The Applications: What Do They Offer?
Just 18 months ago, the choices in aggregator applications were slim--at most, you had two or three viable options. Today, there are more than a dozen, each with its own particular advantages. For a good review of what’s on the market, visit www.hebig.org/blogs/archives/main/000877.php. (As of this writing, there are more than 50 sources listed for review.)
Here are some capabilities to look for when evaluating news reader choices.
• Auto-discover Web site feeds. Several news readers provide an RSS auto-discovery function. This means that the news reader can monitor Web sites that you visit, and if the news reader detects available RSS feeds for those sites, a pop-up window will ask if you want to subscribe to any of the feeds. This makes deciding which sites to monitor very simple. Keep in mind, however, not all sites that publish RSS feeds will work with the auto-discovery function in your reader. If the auto-subscribe window doesn’t pop up, check for either a small orange XML button (often linked to the site’s RSS feed), or look for a link that says, “Syndicate this site.” Both can be clues to finding the site’s RSS feed.
• Post to your blog. If you maintain a weblog, a news reader can be the best way to stay on top of news that you want to post to your blog. So when you see something pertinent on someone else’s blog, or in a publication you read on the Web, one click of a button will have you adding the news item to your blog. This function will simplify your posting process, and it will also add attribution and format the links so your site vistors can see the source of the item.
• Organize feeds. Once you start using a news reader, you’ll likely find that your list of subscriptions could quickly grow to more than 100 feeds. Your reading life will be easier if you organize your feeds. Then, rather than reading all posts at the same time, you could choose to read only the technology news posts, just the posts from a particular individual and so forth.
• Filter new posts. Different aggregators handle filtering differently, but the premise is the same across the board: to filter out the latest RSS items to show only the newest. If you aren’t monitoring your news reader every half hour, you can periodically check in and see just the posts that have come in recently.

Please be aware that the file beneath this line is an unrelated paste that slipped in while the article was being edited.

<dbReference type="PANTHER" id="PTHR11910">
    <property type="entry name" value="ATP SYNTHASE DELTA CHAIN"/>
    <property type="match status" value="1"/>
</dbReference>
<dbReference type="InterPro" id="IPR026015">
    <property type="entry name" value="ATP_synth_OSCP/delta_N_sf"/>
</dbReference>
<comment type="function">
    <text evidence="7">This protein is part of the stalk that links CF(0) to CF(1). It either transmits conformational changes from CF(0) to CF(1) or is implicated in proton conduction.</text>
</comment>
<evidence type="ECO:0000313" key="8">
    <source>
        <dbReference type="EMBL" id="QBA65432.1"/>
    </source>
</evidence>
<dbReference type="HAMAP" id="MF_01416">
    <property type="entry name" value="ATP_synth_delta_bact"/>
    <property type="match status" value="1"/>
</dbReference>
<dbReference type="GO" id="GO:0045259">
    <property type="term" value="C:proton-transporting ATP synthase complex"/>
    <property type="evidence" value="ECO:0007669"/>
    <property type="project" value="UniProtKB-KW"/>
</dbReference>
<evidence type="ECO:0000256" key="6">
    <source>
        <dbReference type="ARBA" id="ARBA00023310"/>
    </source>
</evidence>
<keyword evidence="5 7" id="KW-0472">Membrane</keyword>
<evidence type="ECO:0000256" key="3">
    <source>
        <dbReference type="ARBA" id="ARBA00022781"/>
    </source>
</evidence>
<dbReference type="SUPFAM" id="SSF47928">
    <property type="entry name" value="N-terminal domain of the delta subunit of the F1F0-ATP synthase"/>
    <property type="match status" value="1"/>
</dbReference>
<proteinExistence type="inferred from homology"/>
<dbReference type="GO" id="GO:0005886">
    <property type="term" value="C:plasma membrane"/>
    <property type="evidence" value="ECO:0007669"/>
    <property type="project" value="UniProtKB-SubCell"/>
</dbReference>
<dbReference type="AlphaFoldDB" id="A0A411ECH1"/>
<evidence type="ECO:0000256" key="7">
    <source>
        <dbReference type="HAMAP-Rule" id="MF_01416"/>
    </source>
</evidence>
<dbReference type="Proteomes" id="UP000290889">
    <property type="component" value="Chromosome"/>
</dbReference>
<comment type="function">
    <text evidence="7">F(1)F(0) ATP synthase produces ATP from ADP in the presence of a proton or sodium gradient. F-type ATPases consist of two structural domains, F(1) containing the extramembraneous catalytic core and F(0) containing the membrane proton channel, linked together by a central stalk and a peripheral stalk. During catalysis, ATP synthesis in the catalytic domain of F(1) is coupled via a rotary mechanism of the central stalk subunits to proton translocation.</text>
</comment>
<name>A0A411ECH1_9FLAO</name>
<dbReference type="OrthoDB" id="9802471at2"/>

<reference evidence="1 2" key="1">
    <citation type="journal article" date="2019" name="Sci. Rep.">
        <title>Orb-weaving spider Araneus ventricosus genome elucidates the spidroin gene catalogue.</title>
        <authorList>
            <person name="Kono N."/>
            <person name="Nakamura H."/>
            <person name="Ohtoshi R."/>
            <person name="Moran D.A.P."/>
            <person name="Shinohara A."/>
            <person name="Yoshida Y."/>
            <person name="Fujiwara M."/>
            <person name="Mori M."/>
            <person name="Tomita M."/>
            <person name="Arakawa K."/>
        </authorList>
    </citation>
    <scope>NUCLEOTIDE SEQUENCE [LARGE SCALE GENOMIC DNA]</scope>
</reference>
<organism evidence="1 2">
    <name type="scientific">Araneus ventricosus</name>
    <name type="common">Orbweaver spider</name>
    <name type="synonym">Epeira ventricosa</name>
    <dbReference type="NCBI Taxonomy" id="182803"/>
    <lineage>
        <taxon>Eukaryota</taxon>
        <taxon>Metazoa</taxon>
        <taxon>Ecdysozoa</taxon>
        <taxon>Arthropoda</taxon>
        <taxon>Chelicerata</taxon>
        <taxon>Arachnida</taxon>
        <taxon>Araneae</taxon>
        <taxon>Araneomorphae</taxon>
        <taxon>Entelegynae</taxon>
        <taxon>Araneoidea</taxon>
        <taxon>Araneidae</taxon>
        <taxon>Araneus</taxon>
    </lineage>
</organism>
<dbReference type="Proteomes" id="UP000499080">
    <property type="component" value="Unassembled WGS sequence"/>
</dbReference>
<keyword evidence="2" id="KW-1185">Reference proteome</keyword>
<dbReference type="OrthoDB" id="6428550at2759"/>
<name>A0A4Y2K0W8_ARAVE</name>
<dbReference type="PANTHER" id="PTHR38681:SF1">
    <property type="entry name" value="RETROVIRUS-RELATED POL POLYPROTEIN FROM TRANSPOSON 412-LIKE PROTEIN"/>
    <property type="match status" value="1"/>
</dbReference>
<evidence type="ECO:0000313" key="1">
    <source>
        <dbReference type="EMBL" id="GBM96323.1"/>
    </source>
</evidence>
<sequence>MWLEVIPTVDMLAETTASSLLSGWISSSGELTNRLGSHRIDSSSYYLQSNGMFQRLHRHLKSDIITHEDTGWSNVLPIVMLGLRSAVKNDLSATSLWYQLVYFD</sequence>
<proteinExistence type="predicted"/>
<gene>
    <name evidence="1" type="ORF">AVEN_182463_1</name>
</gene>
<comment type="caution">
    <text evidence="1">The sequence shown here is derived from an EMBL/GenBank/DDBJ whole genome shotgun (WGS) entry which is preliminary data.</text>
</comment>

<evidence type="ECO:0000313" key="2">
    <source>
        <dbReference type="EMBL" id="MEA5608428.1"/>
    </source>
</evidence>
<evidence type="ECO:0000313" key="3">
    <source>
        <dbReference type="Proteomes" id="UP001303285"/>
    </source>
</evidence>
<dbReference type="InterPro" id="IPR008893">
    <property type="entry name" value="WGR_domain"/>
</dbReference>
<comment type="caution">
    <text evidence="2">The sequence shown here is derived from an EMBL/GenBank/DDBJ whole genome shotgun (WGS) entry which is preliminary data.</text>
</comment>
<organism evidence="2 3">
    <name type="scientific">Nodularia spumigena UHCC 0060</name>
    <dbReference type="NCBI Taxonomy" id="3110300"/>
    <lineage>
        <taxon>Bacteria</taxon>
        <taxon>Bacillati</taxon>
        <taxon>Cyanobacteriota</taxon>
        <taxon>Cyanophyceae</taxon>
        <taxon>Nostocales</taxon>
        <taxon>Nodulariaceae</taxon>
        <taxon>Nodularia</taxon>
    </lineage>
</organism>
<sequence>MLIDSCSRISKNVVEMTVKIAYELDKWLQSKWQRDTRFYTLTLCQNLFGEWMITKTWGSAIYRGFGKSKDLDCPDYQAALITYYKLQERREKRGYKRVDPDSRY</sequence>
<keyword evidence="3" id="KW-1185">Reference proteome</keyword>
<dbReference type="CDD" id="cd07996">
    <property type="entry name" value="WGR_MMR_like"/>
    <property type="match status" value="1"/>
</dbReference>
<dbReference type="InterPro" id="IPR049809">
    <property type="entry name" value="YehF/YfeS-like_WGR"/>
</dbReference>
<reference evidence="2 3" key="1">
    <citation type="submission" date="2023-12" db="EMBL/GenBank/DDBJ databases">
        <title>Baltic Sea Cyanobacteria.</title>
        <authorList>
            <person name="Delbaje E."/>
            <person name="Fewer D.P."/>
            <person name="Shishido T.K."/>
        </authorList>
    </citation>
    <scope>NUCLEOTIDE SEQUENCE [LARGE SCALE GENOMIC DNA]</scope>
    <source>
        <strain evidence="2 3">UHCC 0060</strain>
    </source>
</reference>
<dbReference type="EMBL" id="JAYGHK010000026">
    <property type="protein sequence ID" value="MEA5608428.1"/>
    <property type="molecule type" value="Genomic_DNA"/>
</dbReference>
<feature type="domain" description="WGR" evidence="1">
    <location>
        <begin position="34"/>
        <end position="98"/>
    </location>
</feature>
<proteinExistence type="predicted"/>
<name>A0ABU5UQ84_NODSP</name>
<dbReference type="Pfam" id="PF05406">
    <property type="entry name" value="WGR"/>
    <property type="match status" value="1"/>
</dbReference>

Realizing the Full Advantage
The full impact of using a news reader is only obvious after you’ve used it for a while. The biggest difference is the fact that relevant, interesting information will bubble up through your aggregator. Very often, several sites you subscribe to will start commenting on the same story--in many cases, with varying comments and observations--which can produce more information and give you more context than you would get from just one source.
The other advantage is that you won’t need to remember all the sites you’re interested in following. Your news reader can handle that for you--and can provide a centralized place you can go to get your information. In much the same way that your inbox is the one place to go to get messages from people who matter to you, your aggregator becomes the one place you can go to get Web content that matters to you.
Spending Less Time to Get More
I’ve been using an aggregator for almost two years. In that time, I’ve vastly expanded the sources I monitor. I’m better informed, I’m aware of a broader number of issues, and I’m able to participate in more conversations as a result. All of this is possible while simultaneously spending less time surfing Web sites.
More information in less time from more places. Finally, XML’s revolution has arrived.
Rick Klau ( email@example.com) is Vice_President of Vertical Markets at Interface Software, Inc.,and a coauthor of the ABA LPM book The Lawyer’s Guide to Marketing on the Internet (2nd edition). His blog is at www.rklau.com/tins.
To learn more about how weblogs work, read these nothing.but.net columns online at www.lawpractice.org/magazine:
• “Fire Your Web Site, Hire a Weblog,” September 2003
• “A Blog in Every Law Firm?” July/August 2002
• “Blog On,” April 2002